The Magazine

Sticking with the Seattle Way

The city's voters follow the path of least resistance.

Dec 3, 2001, Vol. 7, No. 12 • By HARRY SIEGEL
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SEATTLE

FIVE YEARS AGO, Seattle was riding so high on its tech sector that Newsweek's cover announced: "Everyone else is moving there. Should you?" But the intervening years have tarnished this once golden city. The police inaction that allowed the WTO riots, and the brutal police response that they belatedly provoked, were followed by a Mardi Gras riot in which a young white man was murdered by blacks and several minority men were shot by white police officers, all later cleared in administrative and judicial trials. As if that weren't enough, Mayor Paul Schell, campaigning for reelection, was beaten about the head by a bullhorn-wielding black fringe candidate for mayor.

The rapid decline of the Internet economy, accelerated by the September 11 attacks, exposed Seattle's continued reliance on a few volatile market sectors. Tourism is down, Internet layoffs occur daily, and venture capital investment has fallen. Boeing moved its corporate headquarters to Chicago earlier this year and announced plans to lay off 20,000 Seattle area workers even before the one-two punch of post-attack declines in airplane orders and the company's loss to Lockheed-Martin of the $200-billion Joint Strike Fighter contract from the Pentagon. To add to these woes, Seattle's cost of living continues to rise, even as the economy sours.

The mayoral race, just ended after a prolonged vote count, shows that Seattleites haven't acknowledged these harsh new realities. Voters ousted Schell in the first round of the two-round, nonpartisan election, making him the first incumbent mayor to be so dumped in 64 years. But of the two Democrats left in the race--big-government politico and King County Council veteran Greg Nickels, who promised the moon and a light-rail system, and conservative city attorney Mark Sidran, nicknamed Giuliani Junior by friend and foe, who insisted he would hold the line on spending and refused to rule out tax hikes, service cuts, or privatization of nonessential services--voters chose the big-spending Nickels. He squeaked into office with just under 51 percent.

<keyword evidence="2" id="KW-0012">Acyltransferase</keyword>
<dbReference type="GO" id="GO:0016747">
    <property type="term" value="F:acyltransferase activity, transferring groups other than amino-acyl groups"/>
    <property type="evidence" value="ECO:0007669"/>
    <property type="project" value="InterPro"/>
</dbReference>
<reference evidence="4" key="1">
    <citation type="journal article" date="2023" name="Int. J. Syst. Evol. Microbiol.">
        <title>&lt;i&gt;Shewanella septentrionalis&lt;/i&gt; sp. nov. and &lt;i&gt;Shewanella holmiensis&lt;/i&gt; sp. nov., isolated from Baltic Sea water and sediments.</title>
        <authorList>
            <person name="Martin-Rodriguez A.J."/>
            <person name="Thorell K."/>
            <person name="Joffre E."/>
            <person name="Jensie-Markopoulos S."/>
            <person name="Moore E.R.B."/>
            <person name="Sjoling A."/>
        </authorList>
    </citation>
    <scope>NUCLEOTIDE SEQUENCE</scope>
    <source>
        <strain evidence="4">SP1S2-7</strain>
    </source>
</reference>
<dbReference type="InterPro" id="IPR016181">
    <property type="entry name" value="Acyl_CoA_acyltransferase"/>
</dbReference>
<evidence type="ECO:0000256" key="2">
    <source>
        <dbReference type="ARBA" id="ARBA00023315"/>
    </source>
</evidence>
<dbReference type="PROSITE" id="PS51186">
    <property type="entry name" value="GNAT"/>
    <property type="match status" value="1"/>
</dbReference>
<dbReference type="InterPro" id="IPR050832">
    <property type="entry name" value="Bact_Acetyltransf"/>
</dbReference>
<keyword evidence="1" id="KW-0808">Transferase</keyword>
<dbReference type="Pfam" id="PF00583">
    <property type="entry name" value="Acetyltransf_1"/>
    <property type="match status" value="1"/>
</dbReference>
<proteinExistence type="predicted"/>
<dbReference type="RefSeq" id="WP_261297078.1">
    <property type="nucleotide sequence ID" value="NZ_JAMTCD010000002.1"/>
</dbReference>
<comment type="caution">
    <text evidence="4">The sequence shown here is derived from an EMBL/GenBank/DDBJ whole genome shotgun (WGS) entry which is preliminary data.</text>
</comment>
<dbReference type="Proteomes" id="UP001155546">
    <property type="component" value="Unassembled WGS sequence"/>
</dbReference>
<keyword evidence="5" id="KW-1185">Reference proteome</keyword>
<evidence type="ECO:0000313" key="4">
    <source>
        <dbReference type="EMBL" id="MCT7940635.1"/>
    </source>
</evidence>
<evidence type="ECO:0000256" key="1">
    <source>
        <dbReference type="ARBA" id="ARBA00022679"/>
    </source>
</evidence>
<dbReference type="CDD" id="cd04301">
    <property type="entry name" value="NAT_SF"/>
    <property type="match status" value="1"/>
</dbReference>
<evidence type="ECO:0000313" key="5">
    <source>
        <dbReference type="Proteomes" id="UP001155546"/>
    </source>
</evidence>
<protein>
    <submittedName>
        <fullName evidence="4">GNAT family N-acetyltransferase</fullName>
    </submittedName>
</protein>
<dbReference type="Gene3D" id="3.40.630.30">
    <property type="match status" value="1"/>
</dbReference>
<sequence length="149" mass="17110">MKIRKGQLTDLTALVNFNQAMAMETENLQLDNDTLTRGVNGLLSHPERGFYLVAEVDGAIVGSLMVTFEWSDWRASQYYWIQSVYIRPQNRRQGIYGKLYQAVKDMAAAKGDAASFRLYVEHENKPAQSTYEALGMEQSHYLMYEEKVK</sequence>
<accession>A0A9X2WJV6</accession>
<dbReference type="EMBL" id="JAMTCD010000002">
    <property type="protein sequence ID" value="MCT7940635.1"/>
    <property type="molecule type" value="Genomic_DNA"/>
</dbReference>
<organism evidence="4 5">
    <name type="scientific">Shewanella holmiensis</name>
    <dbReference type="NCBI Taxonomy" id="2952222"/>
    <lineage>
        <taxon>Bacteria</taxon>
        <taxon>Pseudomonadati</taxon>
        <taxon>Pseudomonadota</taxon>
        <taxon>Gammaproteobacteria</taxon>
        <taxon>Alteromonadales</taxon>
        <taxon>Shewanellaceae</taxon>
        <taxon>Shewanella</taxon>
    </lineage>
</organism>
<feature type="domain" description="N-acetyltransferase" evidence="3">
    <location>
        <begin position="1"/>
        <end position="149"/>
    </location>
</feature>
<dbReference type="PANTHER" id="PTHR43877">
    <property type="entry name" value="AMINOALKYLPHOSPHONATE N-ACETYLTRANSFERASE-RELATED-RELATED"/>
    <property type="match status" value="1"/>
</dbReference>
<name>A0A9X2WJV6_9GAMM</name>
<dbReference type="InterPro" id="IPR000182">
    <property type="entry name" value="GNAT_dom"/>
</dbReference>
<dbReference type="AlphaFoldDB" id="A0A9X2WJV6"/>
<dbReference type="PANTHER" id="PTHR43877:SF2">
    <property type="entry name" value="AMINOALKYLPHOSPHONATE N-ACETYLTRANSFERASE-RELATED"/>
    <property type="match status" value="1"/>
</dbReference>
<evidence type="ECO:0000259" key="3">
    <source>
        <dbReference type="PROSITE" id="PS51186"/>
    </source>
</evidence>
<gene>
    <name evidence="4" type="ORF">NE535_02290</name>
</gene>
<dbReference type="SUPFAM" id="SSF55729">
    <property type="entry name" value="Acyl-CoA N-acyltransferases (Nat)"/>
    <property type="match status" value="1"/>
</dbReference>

Both candidates ran on a single issue: an extremely expensive rail system, proposed to solve Seattle's rapidly worsening traffic problems. Nickels, ever one to emphasize procedure, boasted of his years spent fighting for rail and his seat on the Sound Transit Board (he chairs the Finance Committee), although the board has presided over huge cost overruns without so much as breaking ground for the rail system. Sidran condemned the board's inefficiency and its plan for an initial 14-mile light-rail line connecting no important destinations, but failed to offer an alternative. Pending a better proposal, he said he would put the money into improving the inconvenient and underused buses. Voters were left with a choice between continuing a documented failure or giving up on an enterprise essential to reducing traffic congestion and pollution.

City attorney Sidran's crackdowns on the homeless, nightclubs, and unlicensed drivers ran against the mellow grain of Seattle politics, so much so that there are at least five hate websites devoted to him. His candidacy was assisted by the influx of affluent property owners during the boom years of the '90s, plus his own deep pockets and the public's desire for tough leadership in the aftermath of the terrorist attacks. He also received support from the business community, both major dailies, Governor Gary Locke, and ex-governors from both parties. In their first-round photo finish, Sidran carried many more neighborhoods than Nickels, but by much smaller margins. His voters were consistently less enthusiastic than Nickels's, and less likely to vote for Sidran in the future once the threat of a second Schell term was removed.

Sidran ran a negative campaign. He proposed few policies, but stressed that he would not increase spending or break ground on rail anytime soon. Most of his ads mocked his opponents rather than touting his strengths. Nickels, the consummate politician, had many get-out-the-vote operatives and even more promises. In one debate, Nickels swore to hold budget increases to the rate of inflation, except for transportation, public safety, and neighborhoods--some 60 percent of the budget.